News

Bill Clinton pitches in on his wife's campaign

Michael McAuliff
New York Daily News

WASHINGTON - There's one thing that's been missing from Sen. Hillary Clinton's 2008 rollout - her would-be White House spouse, Bill Clinton.

But the New York Daily News has learned that will soon change, with plans for a mega-fund-raiser next month where top backers will be asked to raise $250,000 apiece.

So far, Bill has stayed out of sight in the campaign, "doing about anything you can imagine in terms of behind-the-scenes help," said one campaign source.

That includes working the phones to line up donors and supporters.

Hillary Clinton's top Democratic rivals, meanwhile, all have trotted out their spouses.

She mentions her man, but did her Jan. 20 announcement and her first two campaign swings as solo acts.

Hillary has a simple explanation.

"I'm running," she said yesterday. "I'm happy to have his help."

Political strategists and analysts say that plain statement reveals a strategic reality.

"It's too early to bring out Bill," said Baruch College political scientist Doug Muzzio. "She's the candidate, she's the one running for president. She's got to establish an independent identity."

Muzzio also noted that Bill Clinton "will be a net plus" for his wife, but comes with a lot of baggage she doesn't want to deal with now.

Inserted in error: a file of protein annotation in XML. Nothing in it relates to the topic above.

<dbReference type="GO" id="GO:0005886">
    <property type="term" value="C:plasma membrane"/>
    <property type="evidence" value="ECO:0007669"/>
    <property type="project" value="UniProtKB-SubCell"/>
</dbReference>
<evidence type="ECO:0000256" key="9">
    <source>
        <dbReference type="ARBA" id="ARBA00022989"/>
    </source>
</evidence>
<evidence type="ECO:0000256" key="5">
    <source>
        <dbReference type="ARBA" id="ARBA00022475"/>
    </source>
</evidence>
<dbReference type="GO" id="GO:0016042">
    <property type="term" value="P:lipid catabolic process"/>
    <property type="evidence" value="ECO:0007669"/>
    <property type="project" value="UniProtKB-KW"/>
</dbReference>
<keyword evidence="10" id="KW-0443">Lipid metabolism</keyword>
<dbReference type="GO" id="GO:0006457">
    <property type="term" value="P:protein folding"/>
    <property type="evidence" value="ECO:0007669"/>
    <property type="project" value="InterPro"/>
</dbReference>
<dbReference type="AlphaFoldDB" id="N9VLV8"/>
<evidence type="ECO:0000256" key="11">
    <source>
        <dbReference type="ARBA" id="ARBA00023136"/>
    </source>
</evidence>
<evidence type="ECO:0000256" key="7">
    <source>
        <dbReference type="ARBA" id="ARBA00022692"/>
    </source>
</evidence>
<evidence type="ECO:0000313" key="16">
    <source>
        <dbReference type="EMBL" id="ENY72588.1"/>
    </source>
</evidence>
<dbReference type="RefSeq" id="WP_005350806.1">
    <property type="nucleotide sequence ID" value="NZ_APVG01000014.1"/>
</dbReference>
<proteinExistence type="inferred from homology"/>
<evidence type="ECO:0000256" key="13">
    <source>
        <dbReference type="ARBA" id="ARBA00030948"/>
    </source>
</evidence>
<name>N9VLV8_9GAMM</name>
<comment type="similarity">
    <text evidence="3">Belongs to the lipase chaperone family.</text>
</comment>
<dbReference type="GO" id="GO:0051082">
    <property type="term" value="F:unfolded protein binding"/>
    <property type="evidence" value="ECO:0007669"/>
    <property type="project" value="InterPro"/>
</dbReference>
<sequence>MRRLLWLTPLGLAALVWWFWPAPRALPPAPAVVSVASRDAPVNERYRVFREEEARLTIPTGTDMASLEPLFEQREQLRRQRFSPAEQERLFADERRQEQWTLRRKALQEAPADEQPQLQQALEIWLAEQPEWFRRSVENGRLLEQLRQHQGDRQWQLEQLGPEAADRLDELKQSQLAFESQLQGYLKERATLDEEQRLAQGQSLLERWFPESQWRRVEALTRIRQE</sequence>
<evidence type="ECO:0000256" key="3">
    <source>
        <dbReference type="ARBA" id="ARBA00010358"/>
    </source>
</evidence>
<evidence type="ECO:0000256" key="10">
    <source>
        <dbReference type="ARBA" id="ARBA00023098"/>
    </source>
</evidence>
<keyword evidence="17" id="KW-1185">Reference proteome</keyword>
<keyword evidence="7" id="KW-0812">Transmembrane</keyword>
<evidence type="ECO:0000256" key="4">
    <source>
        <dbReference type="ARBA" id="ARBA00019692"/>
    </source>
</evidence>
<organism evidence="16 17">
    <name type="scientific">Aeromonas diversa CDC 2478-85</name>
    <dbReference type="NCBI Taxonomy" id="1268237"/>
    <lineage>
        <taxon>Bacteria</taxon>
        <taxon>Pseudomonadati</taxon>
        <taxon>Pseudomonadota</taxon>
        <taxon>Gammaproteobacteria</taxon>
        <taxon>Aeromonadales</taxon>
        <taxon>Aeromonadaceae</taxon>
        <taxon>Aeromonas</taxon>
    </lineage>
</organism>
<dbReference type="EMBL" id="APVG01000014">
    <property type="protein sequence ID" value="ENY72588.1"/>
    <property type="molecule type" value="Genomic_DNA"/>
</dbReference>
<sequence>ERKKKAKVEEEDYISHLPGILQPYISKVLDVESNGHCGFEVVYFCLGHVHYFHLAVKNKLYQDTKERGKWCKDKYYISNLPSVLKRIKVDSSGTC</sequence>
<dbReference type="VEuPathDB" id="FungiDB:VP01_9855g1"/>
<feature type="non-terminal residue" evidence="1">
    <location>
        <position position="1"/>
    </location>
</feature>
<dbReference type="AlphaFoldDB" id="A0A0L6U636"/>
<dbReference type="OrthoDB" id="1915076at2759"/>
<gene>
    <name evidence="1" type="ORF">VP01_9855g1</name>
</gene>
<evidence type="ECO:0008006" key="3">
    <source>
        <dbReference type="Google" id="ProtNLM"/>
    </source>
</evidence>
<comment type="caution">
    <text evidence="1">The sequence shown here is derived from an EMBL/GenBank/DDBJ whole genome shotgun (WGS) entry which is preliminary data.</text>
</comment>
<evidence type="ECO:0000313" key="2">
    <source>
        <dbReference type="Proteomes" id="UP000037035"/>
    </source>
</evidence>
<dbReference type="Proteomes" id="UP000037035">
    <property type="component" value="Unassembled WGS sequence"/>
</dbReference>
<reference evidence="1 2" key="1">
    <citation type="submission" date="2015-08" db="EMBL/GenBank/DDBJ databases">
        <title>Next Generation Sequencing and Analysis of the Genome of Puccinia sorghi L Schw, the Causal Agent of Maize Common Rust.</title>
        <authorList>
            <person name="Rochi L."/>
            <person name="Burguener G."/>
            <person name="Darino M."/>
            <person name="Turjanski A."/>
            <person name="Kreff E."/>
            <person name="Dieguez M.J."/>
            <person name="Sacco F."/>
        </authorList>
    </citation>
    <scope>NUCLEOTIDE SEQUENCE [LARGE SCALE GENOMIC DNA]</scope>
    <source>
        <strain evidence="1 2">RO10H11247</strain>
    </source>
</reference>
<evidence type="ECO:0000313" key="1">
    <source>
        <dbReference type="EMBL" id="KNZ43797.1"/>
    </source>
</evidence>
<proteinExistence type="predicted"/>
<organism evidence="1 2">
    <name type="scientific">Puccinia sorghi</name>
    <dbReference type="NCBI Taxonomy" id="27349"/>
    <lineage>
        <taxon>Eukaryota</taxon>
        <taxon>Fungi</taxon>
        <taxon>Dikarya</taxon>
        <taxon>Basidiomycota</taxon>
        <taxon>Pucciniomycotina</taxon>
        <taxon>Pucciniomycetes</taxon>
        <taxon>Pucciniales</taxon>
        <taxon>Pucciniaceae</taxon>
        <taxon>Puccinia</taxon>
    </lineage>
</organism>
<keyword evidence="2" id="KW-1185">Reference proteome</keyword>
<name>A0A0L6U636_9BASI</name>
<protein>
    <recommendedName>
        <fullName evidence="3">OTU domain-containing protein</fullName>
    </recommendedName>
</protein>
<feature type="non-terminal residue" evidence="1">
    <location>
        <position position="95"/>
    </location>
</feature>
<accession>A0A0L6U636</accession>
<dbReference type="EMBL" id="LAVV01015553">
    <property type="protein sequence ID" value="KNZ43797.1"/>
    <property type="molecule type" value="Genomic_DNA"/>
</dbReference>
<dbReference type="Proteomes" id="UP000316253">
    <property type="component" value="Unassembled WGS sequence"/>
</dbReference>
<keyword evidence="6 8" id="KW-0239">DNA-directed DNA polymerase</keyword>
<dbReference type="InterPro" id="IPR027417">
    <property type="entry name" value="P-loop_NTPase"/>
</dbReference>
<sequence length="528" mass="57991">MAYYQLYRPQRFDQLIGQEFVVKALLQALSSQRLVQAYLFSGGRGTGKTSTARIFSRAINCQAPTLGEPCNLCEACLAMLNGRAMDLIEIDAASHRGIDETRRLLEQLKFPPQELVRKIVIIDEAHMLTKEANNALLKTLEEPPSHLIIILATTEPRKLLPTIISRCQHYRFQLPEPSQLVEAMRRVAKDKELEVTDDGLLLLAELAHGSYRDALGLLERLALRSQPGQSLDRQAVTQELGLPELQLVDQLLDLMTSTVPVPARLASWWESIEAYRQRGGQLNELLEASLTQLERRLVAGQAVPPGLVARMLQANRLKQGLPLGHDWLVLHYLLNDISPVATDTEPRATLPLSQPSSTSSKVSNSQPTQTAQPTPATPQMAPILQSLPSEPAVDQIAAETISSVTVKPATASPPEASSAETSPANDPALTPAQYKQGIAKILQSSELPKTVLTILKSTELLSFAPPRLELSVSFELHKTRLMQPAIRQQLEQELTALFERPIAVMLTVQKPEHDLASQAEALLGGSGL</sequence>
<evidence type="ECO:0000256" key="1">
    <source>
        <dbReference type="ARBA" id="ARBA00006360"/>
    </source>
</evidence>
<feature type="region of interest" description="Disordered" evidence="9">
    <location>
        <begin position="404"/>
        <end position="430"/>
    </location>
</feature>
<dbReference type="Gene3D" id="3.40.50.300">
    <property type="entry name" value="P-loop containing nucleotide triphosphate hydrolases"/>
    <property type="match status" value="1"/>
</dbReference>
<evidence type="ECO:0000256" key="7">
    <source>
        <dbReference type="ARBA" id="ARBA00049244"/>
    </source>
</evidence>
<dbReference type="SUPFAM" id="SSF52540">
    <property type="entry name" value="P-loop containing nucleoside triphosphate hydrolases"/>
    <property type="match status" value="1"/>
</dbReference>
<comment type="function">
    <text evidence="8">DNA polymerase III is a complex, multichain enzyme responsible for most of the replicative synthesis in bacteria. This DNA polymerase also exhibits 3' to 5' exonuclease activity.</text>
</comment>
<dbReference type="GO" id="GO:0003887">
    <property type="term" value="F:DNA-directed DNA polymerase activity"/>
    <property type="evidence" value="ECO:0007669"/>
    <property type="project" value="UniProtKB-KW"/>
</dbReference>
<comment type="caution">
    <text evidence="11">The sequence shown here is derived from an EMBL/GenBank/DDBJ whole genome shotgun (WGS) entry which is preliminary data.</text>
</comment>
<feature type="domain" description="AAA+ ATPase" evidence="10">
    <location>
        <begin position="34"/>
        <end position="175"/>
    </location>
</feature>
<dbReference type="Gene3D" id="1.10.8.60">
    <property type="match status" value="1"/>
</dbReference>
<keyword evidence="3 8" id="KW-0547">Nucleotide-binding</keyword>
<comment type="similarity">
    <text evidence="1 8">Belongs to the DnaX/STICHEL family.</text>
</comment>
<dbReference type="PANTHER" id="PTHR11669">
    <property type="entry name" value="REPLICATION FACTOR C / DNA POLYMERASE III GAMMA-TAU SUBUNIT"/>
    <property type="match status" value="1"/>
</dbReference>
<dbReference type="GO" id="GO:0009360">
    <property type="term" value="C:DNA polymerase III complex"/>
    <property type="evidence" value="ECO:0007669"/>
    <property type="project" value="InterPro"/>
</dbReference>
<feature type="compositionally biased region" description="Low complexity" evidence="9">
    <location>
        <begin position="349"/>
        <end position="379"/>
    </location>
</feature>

Hillary Clinton was coy about when Bill will hit the trail, saying, "You'll just have to watch."

But one date is set - March 18, at the Sheraton New York. Billed as a "celebratory dinner honoring Sen. Hillary Rodham Clinton," the bash will be hosted by Bill.

An entry-level ticket - for which there is "limited availability" - costs $1,000.

To be sure to get in, you've got to pony up $2,300 for "preferred seating" or $4,600 for "premium seating."

To get "chair" seating, you've got to join the event committee and commit to raising $250,000, which also buys access to a "Thank You Reception" for those pulling in at least $10,000.

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Sarah Milov's The Cigarette restores politics to its rightful place in the tale of tobacco's rise and fall, illustrating America's continuing battles over corporate influence, individual responsibility, collective choice, and the scope of governmental power. Enjoy this excerpt from Chapter 5. "Inventing the Nonsmoker".

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